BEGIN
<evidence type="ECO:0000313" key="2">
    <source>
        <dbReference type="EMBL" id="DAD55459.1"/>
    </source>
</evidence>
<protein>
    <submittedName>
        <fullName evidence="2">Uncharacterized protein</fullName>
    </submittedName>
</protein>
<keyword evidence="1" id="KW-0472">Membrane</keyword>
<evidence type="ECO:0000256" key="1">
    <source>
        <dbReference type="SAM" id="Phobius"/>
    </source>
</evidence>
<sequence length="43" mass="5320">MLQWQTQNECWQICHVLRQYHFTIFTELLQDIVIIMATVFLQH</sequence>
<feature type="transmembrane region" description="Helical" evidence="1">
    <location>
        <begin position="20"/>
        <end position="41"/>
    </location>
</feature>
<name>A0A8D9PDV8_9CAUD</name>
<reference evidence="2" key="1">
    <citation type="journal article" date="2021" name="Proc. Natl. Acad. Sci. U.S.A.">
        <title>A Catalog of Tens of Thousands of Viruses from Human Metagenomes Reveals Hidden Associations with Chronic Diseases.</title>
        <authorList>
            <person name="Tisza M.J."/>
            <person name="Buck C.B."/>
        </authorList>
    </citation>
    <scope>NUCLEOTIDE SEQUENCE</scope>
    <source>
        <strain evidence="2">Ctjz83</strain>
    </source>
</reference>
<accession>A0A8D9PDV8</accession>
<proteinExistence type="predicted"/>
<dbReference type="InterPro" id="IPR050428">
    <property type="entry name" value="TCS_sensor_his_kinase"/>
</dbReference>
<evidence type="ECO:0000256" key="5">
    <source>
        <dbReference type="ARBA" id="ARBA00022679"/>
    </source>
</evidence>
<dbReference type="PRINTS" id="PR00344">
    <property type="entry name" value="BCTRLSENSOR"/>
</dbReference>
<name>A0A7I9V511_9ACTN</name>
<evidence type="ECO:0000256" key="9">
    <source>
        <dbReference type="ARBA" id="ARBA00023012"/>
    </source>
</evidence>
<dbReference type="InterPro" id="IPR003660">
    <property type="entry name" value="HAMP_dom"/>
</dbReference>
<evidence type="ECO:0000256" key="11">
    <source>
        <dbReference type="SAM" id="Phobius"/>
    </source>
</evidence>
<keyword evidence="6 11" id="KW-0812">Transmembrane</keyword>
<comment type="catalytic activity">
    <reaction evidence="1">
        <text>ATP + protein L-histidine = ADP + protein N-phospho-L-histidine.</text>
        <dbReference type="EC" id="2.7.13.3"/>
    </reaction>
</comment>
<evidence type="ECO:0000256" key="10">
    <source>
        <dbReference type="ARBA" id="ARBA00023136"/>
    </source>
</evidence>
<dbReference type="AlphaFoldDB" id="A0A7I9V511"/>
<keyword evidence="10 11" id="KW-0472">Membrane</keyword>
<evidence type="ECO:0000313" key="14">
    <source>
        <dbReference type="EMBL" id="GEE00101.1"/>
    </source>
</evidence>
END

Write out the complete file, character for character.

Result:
<evidence type="ECO:0000313" key="2">
    <source>
        <dbReference type="EMBL" id="DAD55459.1"/>
    </source>
</evidence>
<protein>
    <submittedName>
        <fullName evidence="2">Uncharacterized protein</fullName>
    </submittedName>
</protein>
<keyword evidence="1" id="KW-0472">Membrane</keyword>
<evidence type="ECO:0000256" key="1">
    <source>
        <dbReference type="SAM" id="Phobius"/>
    </source>
</evidence>
<sequence length="43" mass="5320">MLQWQTQNECWQICHVLRQYHFTIFTELLQDIVIIMATVFLQH</sequence>
<feature type="transmembrane region" description="Helical" evidence="1">
    <location>
        <begin position="20"/>
        <end position="41"/>
    </location>
</feature>
<name>A0A8D9PDV8_9CAUD</name>
<reference evidence="2" key="1">
    <citation type="journal article" date="2021" name="Proc. Natl. Acad. Sci. U.S.A.">
        <title>A Catalog of Tens of Thousands of Viruses from Human Metagenomes Reveals Hidden Associations with Chronic Diseases.</title>
        <authorList>
            <person name="Tisza M.J."/>
            <person name="Buck C.B."/>
        </authorList>
    </citation>
    <scope>NUCLEOTIDE SEQUENCE</scope>
    <source>
        <strain evidence="2">Ctjz83</strain>
    </source>
</reference>
<accession>A0A8D9PDV8</accession>
<proteinExistence type="predicted"/>
<dbReference type="InterPro" id="IPR050428">
    <property type="entry name" value="TCS_sensor_his_kinase"/>
</dbReference>
<evidence type="ECO:0000256" key="5">
    <source>
        <dbReference type="ARBA" id="ARBA00022679"/>
    </source>
</evidence>
<dbReference type="PRINTS" id="PR00344">
    <property type="entry name" value="BCTRLSENSOR"/>
</dbReference>
<name>A0A7I9V511_9ACTN</name>
<evidence type="ECO:0000256" key="9">
    <source>
        <dbReference type="ARBA" id="ARBA00023012"/>
    </source>
</evidence>
<dbReference type="InterPro" id="IPR003660">
    <property type="entry name" value="HAMP_dom"/>
</dbReference>
<evidence type="ECO:0000256" key="11">
    <source>
        <dbReference type="SAM" id="Phobius"/>
    </source>
</evidence>
<keyword evidence="6 11" id="KW-0812">Transmembrane</keyword>
<comment type="catalytic activity">
    <reaction evidence="1">
        <text>ATP + protein L-histidine = ADP + protein N-phospho-L-histidine.</text>
        <dbReference type="EC" id="2.7.13.3"/>
    </reaction>
</comment>
<evidence type="ECO:0000256" key="10">
    <source>
        <dbReference type="ARBA" id="ARBA00023136"/>
    </source>
</evidence>
<dbReference type="AlphaFoldDB" id="A0A7I9V511"/>
<keyword evidence="10 11" id="KW-0472">Membrane</keyword>
<evidence type="ECO:0000313" key="14">
    <source>
        <dbReference type="EMBL" id="GEE00101.1"/>
    </source>
</evidence>